The high-level, multifaceted approach Gilbane has grown into mirrors a transition being made by an increasing number of companies. Christopher Crosby, CEO of learning provider TMA World, notes that the companies he works with want to deliver more than just pre- and post-classroom e-learning assignments. "We're seeing many more interventions in the form of action-learning projects and team-based assessments where the learning is based around an intact team that's working on a specific project," Crosby says. The key, he adds, is thinking about the delivery tools you've been relying on in a new way. "In the e-learning component, try to think of elements other than pure instruction," he advises, "things such as learning aids, job aids, and other resources that can be built into the e-learning environment, whether that's in an LMS environment or in another application that's delivering your learning."
As up to date as Gilbane's blended learning regimen has become, the company doesn't forget it isn't about technical bells and whistles. "Decide on the delivery method that best serves your learning need," Michaels says, "rather than just running with something because it's the latest thing."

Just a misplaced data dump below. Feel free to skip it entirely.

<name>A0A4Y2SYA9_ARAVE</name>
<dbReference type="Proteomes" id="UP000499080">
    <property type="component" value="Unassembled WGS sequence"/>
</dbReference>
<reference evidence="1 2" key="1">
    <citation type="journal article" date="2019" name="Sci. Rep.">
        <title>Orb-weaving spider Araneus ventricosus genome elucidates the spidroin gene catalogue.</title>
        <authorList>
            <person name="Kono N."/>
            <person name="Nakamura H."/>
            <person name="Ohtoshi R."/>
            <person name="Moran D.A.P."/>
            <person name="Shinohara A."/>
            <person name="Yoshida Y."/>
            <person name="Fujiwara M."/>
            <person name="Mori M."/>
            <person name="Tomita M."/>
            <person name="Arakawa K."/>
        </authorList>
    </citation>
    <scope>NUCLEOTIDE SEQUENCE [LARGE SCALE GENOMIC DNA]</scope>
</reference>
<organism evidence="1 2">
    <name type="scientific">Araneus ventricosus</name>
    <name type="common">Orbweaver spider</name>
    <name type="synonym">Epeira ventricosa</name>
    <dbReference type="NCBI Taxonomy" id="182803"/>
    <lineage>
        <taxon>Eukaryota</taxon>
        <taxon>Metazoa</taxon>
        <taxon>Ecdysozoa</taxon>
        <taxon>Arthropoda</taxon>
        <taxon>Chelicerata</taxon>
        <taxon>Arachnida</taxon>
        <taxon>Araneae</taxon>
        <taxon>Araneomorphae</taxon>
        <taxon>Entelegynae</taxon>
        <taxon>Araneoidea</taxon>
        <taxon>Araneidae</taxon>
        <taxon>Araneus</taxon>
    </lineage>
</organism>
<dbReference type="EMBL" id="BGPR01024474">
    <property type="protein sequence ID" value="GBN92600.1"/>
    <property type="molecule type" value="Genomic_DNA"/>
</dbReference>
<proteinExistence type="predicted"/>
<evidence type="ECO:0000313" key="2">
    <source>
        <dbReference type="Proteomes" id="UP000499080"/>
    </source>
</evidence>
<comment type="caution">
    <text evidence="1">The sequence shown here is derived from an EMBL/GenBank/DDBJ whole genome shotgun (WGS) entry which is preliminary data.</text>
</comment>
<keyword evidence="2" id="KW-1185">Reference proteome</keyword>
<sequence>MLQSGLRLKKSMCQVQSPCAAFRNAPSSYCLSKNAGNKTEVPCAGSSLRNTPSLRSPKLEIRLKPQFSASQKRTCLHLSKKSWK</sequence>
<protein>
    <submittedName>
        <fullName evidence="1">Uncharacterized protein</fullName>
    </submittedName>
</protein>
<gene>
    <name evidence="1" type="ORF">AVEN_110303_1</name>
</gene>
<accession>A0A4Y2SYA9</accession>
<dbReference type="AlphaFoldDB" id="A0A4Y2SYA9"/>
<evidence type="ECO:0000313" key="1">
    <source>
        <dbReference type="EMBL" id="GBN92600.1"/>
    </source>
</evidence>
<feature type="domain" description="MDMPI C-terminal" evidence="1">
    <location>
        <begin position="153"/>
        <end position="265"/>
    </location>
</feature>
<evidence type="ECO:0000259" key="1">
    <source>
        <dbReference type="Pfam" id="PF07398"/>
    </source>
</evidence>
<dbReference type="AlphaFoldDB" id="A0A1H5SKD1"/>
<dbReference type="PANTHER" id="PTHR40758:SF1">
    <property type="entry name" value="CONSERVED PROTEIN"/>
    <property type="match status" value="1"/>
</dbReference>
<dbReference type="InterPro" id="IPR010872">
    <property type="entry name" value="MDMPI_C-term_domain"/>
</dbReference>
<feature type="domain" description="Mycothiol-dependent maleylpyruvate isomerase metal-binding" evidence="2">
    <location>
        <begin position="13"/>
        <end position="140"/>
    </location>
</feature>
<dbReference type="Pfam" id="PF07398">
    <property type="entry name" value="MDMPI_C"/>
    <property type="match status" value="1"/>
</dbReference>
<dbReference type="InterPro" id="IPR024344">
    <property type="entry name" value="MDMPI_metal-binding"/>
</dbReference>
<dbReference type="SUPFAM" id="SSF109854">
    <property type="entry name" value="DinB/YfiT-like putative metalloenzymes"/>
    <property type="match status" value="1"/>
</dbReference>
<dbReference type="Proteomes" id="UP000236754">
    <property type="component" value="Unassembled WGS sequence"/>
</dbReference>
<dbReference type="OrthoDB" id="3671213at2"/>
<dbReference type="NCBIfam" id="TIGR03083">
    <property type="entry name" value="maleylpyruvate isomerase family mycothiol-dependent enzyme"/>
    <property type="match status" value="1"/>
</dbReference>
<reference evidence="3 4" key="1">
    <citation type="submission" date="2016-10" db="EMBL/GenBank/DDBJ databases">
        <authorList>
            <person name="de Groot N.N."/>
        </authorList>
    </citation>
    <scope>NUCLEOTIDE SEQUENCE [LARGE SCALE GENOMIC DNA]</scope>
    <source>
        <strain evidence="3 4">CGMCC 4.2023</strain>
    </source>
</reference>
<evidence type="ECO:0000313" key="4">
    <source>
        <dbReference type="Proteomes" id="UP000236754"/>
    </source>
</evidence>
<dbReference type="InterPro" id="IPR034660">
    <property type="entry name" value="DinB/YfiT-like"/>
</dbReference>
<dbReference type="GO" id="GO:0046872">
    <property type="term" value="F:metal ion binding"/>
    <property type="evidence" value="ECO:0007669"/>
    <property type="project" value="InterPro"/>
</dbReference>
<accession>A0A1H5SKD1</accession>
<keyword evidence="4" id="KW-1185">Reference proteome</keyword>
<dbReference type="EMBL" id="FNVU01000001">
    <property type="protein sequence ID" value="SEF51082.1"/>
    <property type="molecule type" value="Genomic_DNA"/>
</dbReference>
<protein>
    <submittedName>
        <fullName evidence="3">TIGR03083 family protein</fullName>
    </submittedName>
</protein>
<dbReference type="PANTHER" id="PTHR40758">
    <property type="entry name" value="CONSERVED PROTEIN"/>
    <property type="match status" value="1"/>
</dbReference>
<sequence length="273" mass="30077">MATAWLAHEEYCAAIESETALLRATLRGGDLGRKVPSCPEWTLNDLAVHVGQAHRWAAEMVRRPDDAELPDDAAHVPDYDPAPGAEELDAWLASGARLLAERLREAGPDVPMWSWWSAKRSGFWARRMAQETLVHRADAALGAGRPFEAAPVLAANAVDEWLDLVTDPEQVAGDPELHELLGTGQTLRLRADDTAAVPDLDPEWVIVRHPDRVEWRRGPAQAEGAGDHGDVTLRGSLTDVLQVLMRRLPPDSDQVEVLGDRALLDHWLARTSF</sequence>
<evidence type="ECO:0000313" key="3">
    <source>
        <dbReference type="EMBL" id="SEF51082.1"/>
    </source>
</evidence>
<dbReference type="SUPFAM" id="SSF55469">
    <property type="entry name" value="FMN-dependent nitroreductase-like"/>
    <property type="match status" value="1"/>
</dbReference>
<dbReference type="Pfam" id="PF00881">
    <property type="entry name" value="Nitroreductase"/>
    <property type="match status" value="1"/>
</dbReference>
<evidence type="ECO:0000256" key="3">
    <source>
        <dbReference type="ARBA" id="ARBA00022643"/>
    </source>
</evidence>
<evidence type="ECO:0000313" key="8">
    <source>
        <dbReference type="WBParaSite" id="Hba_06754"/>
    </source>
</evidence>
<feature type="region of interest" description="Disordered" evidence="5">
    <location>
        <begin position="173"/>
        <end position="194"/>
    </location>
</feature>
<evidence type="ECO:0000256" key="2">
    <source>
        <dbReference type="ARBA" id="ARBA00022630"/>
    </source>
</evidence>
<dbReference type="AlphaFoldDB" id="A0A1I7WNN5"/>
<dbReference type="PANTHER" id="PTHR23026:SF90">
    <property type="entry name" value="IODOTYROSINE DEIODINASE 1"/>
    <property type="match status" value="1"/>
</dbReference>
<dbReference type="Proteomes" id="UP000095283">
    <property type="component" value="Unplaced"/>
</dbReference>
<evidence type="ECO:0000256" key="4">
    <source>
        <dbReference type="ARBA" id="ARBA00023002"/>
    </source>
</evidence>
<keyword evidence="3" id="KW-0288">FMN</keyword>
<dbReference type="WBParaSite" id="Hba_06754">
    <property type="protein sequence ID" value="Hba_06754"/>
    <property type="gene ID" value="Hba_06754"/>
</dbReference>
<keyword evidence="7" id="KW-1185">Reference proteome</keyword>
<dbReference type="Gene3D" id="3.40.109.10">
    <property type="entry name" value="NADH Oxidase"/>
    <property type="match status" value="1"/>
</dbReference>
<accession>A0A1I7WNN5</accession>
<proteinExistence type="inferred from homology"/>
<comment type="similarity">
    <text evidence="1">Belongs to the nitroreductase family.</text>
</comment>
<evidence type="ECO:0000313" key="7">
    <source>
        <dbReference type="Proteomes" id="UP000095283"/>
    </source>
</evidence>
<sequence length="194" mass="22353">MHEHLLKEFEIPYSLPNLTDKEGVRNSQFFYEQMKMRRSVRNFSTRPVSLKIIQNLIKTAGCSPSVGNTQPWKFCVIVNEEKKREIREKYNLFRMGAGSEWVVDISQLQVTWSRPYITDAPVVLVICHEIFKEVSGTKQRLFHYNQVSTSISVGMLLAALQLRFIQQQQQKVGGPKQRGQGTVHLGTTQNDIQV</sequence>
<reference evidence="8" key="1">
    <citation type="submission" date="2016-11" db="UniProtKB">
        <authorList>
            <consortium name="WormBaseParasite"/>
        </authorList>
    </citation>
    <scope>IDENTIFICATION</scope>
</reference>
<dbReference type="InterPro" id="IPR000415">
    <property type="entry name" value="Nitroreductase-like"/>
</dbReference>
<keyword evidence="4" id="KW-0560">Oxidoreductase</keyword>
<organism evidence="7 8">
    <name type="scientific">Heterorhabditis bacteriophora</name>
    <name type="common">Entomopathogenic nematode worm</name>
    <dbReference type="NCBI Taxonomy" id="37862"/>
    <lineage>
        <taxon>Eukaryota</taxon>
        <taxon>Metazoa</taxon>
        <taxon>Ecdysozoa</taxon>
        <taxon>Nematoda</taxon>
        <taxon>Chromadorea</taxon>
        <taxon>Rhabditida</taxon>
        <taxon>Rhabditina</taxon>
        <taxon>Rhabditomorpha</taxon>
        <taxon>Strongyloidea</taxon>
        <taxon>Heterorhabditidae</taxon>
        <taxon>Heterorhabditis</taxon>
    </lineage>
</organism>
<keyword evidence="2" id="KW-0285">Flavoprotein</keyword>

For fresh food company Chiquita, raising the ante on blended learning was part of a push to improve its performance management, says Director of Talent Management Jennifer Creed. "We needed to launch a new performance management system within Chiquita globally, and at the same time we were trying to improve the communication on our new strategy," she explains.
The company, which partnered with Root Learning and Advantage Performance Group to make the necessary changes, introduced learning maps, designed by Root, to its workforce along with accompanying e-learning modules. The first map, Creed explains, visually represents the company's strategy so employees are able to see the business opportunities that need to be developed for Chiquita to reach its goals. The second map focuses on the new performance management system, Perform to Grow, a process that outlines how employees can contribute to achieving the aims of the strategy.